Probation is a privilege and not a right. Probation is an opportunity to prove that you do not need to be incarcerated. When a person is placed on probation, the court normally enters a jail or prison sentence, but suspends the imposition of the sentence, provided that the defendant complies with certain requirements, such as reporting to a probation officer, not being arrested or convicted of new offenses while on probation, pay restitution, attending counseling or other conditions set by the court.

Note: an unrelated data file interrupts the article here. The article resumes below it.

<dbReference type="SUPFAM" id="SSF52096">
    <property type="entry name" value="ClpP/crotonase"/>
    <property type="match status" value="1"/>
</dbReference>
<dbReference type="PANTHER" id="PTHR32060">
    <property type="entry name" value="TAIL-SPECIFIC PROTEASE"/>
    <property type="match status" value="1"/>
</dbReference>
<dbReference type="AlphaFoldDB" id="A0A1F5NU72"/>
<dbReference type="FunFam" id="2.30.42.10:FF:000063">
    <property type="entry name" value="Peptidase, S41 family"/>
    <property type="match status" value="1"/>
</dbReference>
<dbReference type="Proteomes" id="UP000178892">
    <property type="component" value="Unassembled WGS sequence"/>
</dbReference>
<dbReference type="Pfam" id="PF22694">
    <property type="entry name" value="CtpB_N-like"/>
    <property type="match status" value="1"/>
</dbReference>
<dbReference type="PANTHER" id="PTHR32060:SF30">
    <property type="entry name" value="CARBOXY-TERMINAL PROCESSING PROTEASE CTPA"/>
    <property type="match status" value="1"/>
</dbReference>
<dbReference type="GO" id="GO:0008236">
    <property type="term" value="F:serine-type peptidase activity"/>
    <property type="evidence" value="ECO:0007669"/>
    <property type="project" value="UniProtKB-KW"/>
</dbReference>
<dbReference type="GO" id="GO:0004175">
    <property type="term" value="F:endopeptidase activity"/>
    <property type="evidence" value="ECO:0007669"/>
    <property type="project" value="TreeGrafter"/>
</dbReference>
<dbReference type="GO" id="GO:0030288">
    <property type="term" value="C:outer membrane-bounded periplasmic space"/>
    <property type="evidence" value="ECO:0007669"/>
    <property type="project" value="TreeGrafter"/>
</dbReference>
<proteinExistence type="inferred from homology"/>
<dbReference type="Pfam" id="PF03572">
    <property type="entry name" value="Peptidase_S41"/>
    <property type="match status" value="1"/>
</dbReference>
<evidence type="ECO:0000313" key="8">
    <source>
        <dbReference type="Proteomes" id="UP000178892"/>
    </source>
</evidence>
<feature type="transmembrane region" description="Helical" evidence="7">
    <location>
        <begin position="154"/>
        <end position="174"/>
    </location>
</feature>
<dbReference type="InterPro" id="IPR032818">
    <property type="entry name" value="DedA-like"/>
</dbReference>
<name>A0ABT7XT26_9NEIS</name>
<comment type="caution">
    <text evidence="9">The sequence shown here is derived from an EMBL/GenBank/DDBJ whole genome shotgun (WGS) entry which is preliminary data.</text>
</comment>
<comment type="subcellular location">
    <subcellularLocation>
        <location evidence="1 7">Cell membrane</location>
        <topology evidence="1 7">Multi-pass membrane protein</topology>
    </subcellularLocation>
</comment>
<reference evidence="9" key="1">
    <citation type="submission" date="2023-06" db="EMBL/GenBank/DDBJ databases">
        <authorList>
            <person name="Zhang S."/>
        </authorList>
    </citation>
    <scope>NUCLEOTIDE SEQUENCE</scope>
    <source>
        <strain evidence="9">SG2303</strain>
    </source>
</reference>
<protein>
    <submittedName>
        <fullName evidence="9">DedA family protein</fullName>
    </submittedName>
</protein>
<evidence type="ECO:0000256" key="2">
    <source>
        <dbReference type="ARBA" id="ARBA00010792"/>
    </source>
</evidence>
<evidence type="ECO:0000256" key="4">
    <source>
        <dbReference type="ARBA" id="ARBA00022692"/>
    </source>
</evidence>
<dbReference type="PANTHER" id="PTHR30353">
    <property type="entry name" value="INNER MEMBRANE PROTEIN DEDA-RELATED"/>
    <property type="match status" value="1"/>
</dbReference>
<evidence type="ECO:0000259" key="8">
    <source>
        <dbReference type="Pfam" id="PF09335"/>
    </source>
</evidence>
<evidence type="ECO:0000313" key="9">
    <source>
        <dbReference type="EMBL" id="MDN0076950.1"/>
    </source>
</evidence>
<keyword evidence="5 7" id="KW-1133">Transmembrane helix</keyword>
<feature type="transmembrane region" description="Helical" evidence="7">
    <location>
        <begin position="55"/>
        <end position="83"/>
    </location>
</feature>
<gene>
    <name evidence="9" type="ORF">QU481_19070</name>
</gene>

If the court finds that a person violated probation, it means that they have not complied with the conditions set by the court. The court can then impose the previously suspended sentence and place the defendant in jail or prison. It is very important to let your Public Defender know if the reason you were unable to comply was due to financial, substance abuse, or other issues, so that the court can consider the information and, hopefully, reinstate the term of probation.